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Enjoy the site,

David

PS 'Gwu lo' is roughly how '古老' sounds in Cantonese. It means 'ancient' or 'old-fashioned'.

1961 - Doug Brentlinger's photos

Many thanks to Doug Brentlinger for sharing this set of photos with us. I understand that Doug visited Hong Kong in 1961 with the US Navy. The photos (probably slides) are still sharp, with lots of detail to see.

Here are a few samples from the set:

View of Wanchai from the harbourView of Wanchai from the harbour

1909 Unveiling statues in Statue Square

When: King Edward's birthday, the 11th of November, 1909. This auspicious day was chosen to unveil the latest additions to Statue Square: statues of his wife, Queen Alexandra, and his daughter-in-law Mary, the Princess of Wales.

Where: We are looking out from Read more »

1954 Side-party

What: This group of smiling ladies worked as a side-party. Not 'party' as in drinks and dances, their job was to paint the side of navy ships visiting Hong Kong.

Here's a description of Mary Soo, well-known in this line of business:

The U.S. 7th Fleet, which plies its trade in the troubled waters of the Far East, has a girl friend named Mary Soo. Mary Soo, by tradition but not contract, has the garbage concession of all United States Navy ships entering Hong Kong, which out here is no small potatoes. Read more »

c.1922 The best hotel in Hong Kong

What: "The best hotel in Hong Kong", at least that's what whoever bought this postcard thought: Read more »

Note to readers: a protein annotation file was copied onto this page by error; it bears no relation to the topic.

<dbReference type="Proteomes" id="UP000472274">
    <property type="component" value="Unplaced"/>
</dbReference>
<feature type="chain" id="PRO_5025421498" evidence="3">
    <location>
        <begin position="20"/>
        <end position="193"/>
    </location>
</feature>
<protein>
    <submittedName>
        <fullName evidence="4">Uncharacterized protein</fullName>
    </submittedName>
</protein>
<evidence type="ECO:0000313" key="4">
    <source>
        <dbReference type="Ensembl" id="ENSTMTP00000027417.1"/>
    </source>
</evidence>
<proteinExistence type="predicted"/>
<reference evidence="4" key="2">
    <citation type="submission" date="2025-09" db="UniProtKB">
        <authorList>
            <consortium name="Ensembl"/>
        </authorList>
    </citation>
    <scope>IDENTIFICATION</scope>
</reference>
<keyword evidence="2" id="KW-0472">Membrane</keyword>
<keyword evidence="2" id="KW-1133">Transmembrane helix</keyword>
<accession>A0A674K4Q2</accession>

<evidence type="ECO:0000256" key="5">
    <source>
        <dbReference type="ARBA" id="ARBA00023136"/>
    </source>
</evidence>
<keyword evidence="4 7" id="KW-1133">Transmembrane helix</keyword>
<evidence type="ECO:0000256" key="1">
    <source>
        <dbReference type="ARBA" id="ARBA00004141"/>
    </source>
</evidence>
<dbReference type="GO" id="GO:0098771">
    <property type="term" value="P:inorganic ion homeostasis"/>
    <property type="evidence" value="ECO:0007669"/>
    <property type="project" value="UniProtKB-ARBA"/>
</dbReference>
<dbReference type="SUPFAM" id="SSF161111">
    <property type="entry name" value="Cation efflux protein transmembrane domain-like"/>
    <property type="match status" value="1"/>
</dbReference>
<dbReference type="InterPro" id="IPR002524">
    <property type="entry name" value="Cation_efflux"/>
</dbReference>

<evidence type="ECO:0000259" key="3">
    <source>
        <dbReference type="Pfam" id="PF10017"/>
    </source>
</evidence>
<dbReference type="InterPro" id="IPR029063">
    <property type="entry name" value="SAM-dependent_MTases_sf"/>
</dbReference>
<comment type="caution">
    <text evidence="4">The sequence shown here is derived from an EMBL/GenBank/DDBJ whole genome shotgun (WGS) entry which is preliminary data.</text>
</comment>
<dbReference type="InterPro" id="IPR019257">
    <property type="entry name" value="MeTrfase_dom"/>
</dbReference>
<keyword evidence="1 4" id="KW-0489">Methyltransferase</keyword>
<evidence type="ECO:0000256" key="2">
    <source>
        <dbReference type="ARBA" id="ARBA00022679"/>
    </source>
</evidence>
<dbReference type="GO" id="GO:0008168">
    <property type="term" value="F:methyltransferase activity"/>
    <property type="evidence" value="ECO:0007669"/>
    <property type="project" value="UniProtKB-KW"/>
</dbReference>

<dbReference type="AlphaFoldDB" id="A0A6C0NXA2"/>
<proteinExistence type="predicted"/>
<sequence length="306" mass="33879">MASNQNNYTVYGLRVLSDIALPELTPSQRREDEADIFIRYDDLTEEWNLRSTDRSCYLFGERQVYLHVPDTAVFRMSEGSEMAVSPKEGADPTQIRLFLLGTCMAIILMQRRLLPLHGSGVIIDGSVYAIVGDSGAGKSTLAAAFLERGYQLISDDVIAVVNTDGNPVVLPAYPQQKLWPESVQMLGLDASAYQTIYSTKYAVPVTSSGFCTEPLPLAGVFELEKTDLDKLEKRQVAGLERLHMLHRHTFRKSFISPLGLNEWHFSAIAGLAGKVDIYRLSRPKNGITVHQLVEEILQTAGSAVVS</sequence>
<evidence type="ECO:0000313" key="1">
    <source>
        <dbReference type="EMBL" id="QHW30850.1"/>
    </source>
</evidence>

Artillery Batteries in Hong Kong

Thanks to Rob Weir who has generously shared his records of British military sites in Hong Kong with us. The first list is of artillery batteries, and covers over 70 sites.

He's further sub-divided the list by category. Here's a map of batteries in the largest category, Harbour Defence Battery:

1930s Hurrying to TST

Who: People heading in to Tsim Sha Tsui and Kowloon.

What: They had several travel options... Read more »

c.1900 Peak Hotel

Where: We're looking across at the Peak Hotel, where the Peak Galleria stands today. You can just make out its name on the corner of the building:

The building on the left is the upper terminus for the Peak Tram. The clouds of smoke and steam come from the

1920s Queen's Road Central

Where: Looking west along Queen's Road Central. In the distance there's a gable with a circle:

That building was on the corner of Jubilee Street, just past the Central Market.

How about the buildings in the foreground, where were those? The first building on the right pins it down:

1950s 7-storey resettlement block

What: The 1956 Annual Report tells us more:

[...] the decision was taken in 1954 to embark on a gigantic programme for the construction of large Resettlement Estates of seven-storey blocks as the only practicable means of solving the squatter problem, and so releasing the land urgently needed for the houses, factories, schools, hospitals and other essential requirements of a rapidly expanding community. Read more »

1920s Excavation of Morrison Hill

What: The men are digging away Morrison Hill, so that the rock and soil can be dumped in the sea to form the large 1920s Wanchai Reclamation.

Given the scale of the project, it's remarkable to see the excavation is done by hand. Here's a man working at the top of the hill, digging away with his pick:

The rock and soil runs down a channel, and ends up in this temporary silo at the bottom of the slope. They've cleverly left a wall of rock at the bottom, with V-shaped holding areas. The one in this photo is blocked with a couple of boards:

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